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Published: October 24th 2018
If you have read many of my previous emails, you already know how much train travel I have done in various parts of the world. This train in Hanoi, is rather different. I will not be a passenger, but an observer. Let me tell you why.
About 3pm and 7pm each day, a train "hurtles" through a series of narrow streets in Hanoi's Old Quarter, where we are staying. The photos are before, during, and after.
From Atlas Obscura:
Drying clothes are carried inside, children ushered indoors, and bikes pulled to the side of the road just before the train speeds past, with a couple feet of clearance at most on each side. In some places the train is mere inches from the buildings.
The street’s residents press tight to the walls or duck into nearby doorways with a startling nonchalance and go right back to walking across or sitting on the tracks as soon as the train has passed.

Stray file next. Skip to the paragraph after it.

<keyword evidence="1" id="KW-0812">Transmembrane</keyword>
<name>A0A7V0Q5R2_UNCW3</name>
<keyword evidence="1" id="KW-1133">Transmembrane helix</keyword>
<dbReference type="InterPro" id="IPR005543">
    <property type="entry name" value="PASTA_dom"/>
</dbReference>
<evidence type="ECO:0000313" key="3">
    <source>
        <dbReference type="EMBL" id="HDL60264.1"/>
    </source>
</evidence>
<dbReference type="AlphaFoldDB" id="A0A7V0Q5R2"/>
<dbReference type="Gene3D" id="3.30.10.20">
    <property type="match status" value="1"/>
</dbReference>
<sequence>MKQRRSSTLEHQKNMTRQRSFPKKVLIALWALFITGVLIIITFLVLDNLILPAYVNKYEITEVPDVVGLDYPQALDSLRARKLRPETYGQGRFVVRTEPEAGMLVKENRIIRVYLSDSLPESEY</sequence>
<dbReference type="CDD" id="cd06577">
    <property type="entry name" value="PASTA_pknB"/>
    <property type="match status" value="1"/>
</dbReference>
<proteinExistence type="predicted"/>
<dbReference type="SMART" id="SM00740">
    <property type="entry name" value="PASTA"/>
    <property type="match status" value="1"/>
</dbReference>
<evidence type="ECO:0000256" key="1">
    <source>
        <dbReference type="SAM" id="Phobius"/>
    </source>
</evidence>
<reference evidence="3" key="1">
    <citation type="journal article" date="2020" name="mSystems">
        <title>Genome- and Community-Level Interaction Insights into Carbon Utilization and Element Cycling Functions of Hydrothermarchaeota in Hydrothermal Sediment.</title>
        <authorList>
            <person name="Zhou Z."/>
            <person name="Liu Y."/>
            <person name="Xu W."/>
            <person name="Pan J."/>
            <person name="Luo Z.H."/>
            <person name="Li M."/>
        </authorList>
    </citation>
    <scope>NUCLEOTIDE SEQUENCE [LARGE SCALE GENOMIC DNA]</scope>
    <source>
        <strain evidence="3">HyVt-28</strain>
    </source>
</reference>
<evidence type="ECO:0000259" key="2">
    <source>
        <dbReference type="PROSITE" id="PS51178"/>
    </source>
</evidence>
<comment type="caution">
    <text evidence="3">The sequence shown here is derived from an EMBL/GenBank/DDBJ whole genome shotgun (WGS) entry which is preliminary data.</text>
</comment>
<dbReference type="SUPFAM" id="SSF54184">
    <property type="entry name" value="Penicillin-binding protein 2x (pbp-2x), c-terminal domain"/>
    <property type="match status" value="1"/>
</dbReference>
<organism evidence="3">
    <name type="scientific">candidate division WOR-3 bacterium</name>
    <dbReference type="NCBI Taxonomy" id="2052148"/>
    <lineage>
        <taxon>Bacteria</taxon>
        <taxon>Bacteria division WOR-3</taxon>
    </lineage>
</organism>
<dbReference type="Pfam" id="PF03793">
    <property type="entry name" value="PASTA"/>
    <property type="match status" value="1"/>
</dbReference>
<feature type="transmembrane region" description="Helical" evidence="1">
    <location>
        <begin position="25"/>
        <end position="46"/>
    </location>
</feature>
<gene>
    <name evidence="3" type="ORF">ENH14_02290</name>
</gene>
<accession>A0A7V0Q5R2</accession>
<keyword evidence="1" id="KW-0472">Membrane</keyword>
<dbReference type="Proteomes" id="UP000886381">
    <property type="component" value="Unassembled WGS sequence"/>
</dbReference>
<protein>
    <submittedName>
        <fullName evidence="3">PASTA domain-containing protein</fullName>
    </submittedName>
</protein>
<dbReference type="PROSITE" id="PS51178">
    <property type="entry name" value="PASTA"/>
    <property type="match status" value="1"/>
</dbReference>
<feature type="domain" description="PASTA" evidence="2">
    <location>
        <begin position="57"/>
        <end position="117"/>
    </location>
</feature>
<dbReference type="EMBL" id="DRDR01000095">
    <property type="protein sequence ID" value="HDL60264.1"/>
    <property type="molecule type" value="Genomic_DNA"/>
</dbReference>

The railroad tracks take up nearly the entirety of the “train street,” as it’s been dubbed by the increasing trickle of tourists that come to glimpse the startling sight. The train passes
the narrow road early in the route that connects Vietnam
’s capital to Ho Chi Minh city in the south.
I have actually not seen this on my previous trips here. But I plan to see it this time. The train street is located between Le Duan and Kham Tien street in Hanoi's Old Quarter. The exact lane the train passes along is called Ngo 224 Le Duan.
They say it is a speeding train. And within inches of buildings and property. After the train passes, everything returns to normal. Getting here early means getting to see the "before" as well as the "during" and the "after". They say the people here have a harmonious relationship with the train.
The train started in Hue, and ends up at Long Bien railway station in Hanoi. Why am I doing this? They say it is one of the highlights of visiting Hanoi. Why have I not done this before?
We drove past the train track street on Sunday, but I want a closer look. We also rode along these tracks on our motos last night. A white "safety" line is painted on the path, indicating where it is safe
to stand or place things. Also, on the bridge over the Red River last night, people love to hop over the barrier, and have their photo taken on the railroad tracks. No safety net! In fancy clothes, even wedding attire. Go figure!!!
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